What The BP Oil Spill Has To Do With Your Finances

Allison Kade
Posted

oil slickNews outlets are reporting that the catastrophic oil spill off the Gulf of Mexico might (possibly) have been prevented by a last-resort shut-off switch that’s used in other countries like Norway and Brazil. Installing an acoustic trigger as a way to prevent a terrible oil spill would have cost about $500,000; though the U.S. considered mandating these emergency switches, oil companies argued that the costs were too great and the benefits too hazy.

Too late now.

Instead of paying $500,000 in preventive care, BP is now forking over $6 million per day to repair the oil spill.

Putting aside the environmental cost of this spill (one could argue that the damage to the ecosystem can’t be monetized), we’re nonetheless faced with a precarious cost-benefit risk equation. Although this spill is a disaster of a tremendous scale, each of us must weigh a similar balance on a regular basis.

While BP decides whether saving $500,000 is worth the risk of $6 million per day, we regularly decide whether saving $150 on a renter’s insurance deductible would be worth many thousands of dollars in property and hotel costs, if something happened to our home. Those without health insurance must determine whether the (often admittedly expensive) deductibles and user contributions are worth emergency medical costs that could be as high as millions of dollars.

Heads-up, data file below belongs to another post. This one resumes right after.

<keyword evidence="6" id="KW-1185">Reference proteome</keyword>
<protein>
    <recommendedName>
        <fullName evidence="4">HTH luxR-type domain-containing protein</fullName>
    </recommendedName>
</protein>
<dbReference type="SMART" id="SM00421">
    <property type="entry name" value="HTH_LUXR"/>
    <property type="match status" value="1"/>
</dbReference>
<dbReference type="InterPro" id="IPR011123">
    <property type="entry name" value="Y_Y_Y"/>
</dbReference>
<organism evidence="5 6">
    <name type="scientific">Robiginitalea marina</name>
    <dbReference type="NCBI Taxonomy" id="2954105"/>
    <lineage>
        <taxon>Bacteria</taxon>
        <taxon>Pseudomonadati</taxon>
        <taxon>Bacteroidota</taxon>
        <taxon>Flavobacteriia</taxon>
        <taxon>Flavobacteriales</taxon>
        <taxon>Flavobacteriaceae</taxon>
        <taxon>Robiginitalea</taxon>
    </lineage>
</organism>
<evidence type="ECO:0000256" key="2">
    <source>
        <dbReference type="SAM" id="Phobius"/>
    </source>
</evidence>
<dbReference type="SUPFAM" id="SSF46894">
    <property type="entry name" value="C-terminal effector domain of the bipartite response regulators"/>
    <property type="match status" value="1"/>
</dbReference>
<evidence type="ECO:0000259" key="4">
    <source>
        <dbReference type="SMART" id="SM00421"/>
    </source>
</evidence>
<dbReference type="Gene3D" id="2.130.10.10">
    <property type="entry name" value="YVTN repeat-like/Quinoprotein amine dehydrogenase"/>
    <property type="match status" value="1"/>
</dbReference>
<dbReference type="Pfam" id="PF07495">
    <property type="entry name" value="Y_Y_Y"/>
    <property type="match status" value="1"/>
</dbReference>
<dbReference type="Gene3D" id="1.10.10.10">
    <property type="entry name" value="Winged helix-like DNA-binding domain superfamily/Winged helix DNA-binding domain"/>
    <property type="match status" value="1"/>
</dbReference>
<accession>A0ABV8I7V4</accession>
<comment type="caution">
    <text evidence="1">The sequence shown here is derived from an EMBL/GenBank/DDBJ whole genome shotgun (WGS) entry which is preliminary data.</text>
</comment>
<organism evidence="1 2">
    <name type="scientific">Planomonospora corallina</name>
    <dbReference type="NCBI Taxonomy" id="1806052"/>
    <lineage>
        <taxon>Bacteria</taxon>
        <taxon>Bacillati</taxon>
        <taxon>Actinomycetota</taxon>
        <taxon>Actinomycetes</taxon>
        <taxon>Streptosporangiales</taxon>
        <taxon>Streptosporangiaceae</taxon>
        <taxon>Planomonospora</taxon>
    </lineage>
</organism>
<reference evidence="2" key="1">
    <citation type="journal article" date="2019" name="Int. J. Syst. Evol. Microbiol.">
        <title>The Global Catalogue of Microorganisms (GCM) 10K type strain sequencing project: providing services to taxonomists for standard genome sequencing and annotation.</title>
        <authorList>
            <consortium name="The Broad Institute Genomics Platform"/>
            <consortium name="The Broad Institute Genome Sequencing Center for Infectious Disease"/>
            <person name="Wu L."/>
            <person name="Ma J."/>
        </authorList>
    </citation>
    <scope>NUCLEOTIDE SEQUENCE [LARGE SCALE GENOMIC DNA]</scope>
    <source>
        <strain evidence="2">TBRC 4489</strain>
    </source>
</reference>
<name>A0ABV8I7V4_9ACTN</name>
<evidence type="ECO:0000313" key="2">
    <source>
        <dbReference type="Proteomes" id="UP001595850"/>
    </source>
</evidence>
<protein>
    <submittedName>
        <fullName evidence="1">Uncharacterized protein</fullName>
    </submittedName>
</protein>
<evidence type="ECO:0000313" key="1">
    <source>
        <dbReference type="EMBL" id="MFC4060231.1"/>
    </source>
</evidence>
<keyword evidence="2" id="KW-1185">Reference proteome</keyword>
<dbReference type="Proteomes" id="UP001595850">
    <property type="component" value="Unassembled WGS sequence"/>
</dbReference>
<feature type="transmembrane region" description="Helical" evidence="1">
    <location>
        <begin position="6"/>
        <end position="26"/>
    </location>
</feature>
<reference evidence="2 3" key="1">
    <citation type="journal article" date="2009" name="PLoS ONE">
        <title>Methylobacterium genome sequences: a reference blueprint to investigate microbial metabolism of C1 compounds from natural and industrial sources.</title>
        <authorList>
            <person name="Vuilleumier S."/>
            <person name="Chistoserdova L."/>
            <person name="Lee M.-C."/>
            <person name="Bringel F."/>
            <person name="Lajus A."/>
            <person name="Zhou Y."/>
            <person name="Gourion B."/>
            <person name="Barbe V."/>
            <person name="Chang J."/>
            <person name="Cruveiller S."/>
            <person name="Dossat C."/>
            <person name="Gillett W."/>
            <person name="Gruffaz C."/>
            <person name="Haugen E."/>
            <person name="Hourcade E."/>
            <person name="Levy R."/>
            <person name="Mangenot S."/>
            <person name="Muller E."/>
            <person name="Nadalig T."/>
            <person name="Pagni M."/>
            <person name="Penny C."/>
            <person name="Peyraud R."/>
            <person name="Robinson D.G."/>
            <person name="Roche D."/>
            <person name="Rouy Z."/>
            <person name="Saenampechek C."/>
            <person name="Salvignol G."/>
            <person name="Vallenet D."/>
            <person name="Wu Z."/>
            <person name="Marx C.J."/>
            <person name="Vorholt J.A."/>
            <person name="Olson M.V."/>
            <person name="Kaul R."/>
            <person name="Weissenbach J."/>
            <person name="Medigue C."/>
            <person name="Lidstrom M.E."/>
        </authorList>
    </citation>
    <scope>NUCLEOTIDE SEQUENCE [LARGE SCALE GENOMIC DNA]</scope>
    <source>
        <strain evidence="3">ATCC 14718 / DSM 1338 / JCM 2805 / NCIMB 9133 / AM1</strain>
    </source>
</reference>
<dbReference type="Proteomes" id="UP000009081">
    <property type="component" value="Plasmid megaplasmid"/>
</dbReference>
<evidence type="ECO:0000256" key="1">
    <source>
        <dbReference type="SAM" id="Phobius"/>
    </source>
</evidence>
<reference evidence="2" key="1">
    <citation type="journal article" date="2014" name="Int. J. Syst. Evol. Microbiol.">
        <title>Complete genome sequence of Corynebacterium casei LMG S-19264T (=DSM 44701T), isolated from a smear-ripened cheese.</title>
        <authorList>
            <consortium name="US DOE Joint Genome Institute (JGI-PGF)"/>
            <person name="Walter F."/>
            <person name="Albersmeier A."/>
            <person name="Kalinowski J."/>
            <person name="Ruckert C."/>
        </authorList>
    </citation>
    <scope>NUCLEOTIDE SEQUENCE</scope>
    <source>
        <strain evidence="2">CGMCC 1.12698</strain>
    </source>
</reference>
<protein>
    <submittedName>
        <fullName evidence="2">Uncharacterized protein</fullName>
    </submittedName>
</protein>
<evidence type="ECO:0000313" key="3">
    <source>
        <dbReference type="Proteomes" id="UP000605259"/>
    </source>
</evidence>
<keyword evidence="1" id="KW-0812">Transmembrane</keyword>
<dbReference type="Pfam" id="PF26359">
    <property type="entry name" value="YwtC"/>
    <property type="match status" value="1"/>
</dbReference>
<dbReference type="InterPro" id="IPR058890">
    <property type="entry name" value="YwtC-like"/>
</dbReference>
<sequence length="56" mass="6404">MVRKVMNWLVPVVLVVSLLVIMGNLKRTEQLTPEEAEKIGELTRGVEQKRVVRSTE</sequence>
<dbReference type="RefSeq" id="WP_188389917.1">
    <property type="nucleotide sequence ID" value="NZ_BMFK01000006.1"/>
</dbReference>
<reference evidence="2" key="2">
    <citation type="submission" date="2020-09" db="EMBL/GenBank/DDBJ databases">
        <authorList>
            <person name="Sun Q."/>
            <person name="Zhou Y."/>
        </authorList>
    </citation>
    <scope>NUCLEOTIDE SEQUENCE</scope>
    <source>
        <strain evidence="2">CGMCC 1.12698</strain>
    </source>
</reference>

Risk is important, too. If we didn’t take any risk in our investment portfolio, we wouldn’t be making the most of our money.

Given my interest in the environment, I’m tempted to say that BP should have spent the money on an acoustic trigger. In my mind, the payoff (money compared to an ecosystem) is simply not commensurate. But, even when I take off my oh-so-stylish eco hat and replace it with my personal finance one, the risk and reward calculation seems vastly out of whack to me.

What do you think? Should BP have installed the acoustic trigger? When does it make sense not to insure against a risk?

  • thurid

    There is no evidence that an acoustic trigger would have done anything in this case. These triggers are a third level backup that can be used if other automatic devices don't work. Since the robot subs sent directly to the valve at the sea bottom were unable to close the valve it is very unlikely that a remote automatic device would have done anything. The likelihood is that the valve itself is damaged.

    • sallysuewho

      Thurid – There is also no evidence that an acoustic trigger would not have worked. The shut off valves didn't work, the robot subs didn't work..seems to me that the third level backup, in this case an acoustic trigger, might have worked. And honestly, would it have sent BP to the poor house to put the extra safety precaution in place? Also, shouldn't these triggers now me mandatory

  • yalenova

    Really great and simple tip this one. I feel like with a lot of these things it’s a very simple thing to do its just difficult emotionally.

    • The LearnVest Staff

      Thanks, Yalenova!

      Allison

  • sallysuewho

    Thurid – There is also no evidence that an acoustic trigger would not have worked. The shut off valves didn't work, the robot subs didn't work..seems to me that the third level backup, in this case an acoustic trigger, might have worked. And honestly, would it have sent BP to the poor house to put the extra safety precaution in place? Also, shouldn't these triggers now me mandatory

  • yalenova

    Really great and simple tip this one. I feel like with a lot of these things it’s a very simple thing to do its just difficult emotionally.